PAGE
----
Home / Politics / News /  Suu Kyi declares ‘new era’ as Myanmar shifts to democracy

Bangkok: Myanmar dissident Aung San Suu Kyi’s party said it is on pace to win every seat it contested in by-elections on Sunday that may prompt the US and European Union to lift sanctions and end the country’s global isolation.

The National League for Democracy (NLD) won 43 of the 44 seats it competed for and leads in the vote count for the remaining district, spokesman Nyan Win said, giving it representation in the 664-member Parliament that will still be dominated by President Thein Sein’s party. The party didn’t field a candidate for one of the 45 legislative seats up for grabs.

Myanmar pro-democracy leader Aung San Suu Kyi addresses her supporters and the media at the headquarters of her National League for Democracy on Monday. Photo: AP

The vote may open the door for the end of sanctions that prevent companies from General Electric Co. to Standard Chartered Plc from investing in the country of 64 million people bordering China and India. Thein Sein has moved to modernize Myanmar’s political and economic system since taking power a year ago, including a managed float of its currency set to take effect yesterday.

Long process

“It’s the beginning of a long process for Myanmar to join the Asian century," said Douglas Clayton, founder and chief executive officer of Cambodia-based Leopard Capital, who plans to raise $100 million for a fund to invest in Myanmar once sanctions are lifted. “There will be very little reason to maintain sanctions after this election is accepted."

US secretary of state Hillary Clinton, who visited the country formerly known as Burma in December, congratulated those who took part in the by-elections while cautioning that reforms could yet unravel. American sanctions ban investment in Myanmar and imports from the country, restrict money transfers, freeze assets and target jewelry with gemstones originating in the nation.

The EU bans weapons sales and mineral imports.

“It’s too early to know what recent progress means and whether it will be sustained," Clinton told reporters in Istanbul on Sunday. “There are no guarantees about what lies ahead for the people of Burma, but after a day responding to a brutal dictator in Syria who would rather destroy his own country than let it move toward freedom, it is heartening to be reminded that even the most repressive regimes can reform and even the most closed societies can open."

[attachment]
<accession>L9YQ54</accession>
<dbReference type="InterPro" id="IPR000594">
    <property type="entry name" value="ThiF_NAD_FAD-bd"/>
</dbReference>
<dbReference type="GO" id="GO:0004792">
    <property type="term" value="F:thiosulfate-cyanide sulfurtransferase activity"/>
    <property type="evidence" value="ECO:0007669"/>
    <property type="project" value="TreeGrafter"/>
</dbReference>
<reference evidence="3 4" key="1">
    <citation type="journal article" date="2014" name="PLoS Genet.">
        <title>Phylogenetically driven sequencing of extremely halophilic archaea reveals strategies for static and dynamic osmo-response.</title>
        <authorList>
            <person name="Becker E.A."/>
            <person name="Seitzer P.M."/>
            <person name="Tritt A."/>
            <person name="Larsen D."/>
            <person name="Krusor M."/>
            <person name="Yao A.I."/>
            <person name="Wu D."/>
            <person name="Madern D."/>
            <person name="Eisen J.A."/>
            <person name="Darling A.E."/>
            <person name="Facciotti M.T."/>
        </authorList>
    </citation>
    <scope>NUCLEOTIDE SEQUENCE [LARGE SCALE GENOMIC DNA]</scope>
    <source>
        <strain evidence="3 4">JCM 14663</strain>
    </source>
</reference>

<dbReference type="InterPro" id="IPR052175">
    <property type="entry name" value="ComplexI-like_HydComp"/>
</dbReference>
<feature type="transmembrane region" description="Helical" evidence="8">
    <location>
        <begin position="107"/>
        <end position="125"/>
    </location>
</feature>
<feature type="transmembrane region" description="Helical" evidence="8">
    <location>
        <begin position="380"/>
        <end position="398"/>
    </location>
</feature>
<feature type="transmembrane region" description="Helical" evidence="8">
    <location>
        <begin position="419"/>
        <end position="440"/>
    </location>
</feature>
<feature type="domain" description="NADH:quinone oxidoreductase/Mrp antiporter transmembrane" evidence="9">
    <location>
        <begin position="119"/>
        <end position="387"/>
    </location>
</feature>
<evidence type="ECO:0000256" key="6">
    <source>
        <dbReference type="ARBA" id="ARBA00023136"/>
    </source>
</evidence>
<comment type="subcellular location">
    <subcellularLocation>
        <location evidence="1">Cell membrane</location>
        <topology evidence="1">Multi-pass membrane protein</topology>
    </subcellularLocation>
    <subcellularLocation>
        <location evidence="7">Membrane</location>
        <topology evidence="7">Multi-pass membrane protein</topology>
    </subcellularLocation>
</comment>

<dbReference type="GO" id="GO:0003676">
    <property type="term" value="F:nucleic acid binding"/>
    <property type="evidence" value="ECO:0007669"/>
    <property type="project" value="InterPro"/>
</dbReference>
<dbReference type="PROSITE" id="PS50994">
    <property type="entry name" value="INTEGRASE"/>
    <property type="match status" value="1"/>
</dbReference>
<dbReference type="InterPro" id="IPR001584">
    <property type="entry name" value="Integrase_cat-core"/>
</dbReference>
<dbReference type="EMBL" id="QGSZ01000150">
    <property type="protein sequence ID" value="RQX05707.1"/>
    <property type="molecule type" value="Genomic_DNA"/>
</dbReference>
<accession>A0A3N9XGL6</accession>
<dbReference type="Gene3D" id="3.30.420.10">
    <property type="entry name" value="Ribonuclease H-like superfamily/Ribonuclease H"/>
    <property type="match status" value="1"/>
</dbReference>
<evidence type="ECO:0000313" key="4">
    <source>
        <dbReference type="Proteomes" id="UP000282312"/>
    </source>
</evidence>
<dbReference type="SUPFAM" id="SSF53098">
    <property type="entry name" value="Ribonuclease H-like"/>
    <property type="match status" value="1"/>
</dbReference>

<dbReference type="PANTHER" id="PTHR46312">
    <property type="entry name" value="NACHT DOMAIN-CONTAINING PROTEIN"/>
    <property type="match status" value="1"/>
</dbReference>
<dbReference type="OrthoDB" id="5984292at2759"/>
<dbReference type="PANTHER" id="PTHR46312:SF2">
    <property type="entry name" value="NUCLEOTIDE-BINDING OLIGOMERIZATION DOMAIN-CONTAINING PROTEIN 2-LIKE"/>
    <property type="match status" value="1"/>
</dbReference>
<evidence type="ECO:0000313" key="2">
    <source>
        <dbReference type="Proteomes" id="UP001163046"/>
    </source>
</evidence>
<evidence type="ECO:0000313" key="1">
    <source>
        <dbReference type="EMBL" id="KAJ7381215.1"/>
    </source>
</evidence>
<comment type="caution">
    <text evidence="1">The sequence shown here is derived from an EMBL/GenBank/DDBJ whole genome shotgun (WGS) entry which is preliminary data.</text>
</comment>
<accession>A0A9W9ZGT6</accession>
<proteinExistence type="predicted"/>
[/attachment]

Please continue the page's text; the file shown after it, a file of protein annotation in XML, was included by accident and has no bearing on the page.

Cooperative relationship

EU foreign policy chief Catherine Ashton said the 27-nation bloc looks forward to developing a new and cooperative relationship as reforms progress in Myanmar. European foreign ministers will discuss their restrictive measures at a meeting on 23 April in Luxembourg, Ashton’s spokeswoman said.

“We do expect that the foreign ministers will recognize the changes and there will be a positive signal at the Luxembourg meeting," the spokeswoman, Maja Kocijancic, said on Monday in Brussels. The EU’s sanctions on Myanmar were extended for 12 months a year ago are are due to expire this month.

Hundreds of supporters danced, sang and cheered outside NLD’s Yangon headquarters on Sunday night as party officials displayed results on an electronic billboard.

Suu Kyi, who spent 15 years under house arrest and was awarded the Nobel Peace Prize for her non-violent struggle, boycotted a 2010 election that ended five decades of direct military rule. The next general election is due in 2015, according to Myanmar’s constitution.

Nicole Gaouette in Istanbul and Jones Hayden in Brussels of Bloomberg contributed to this story.

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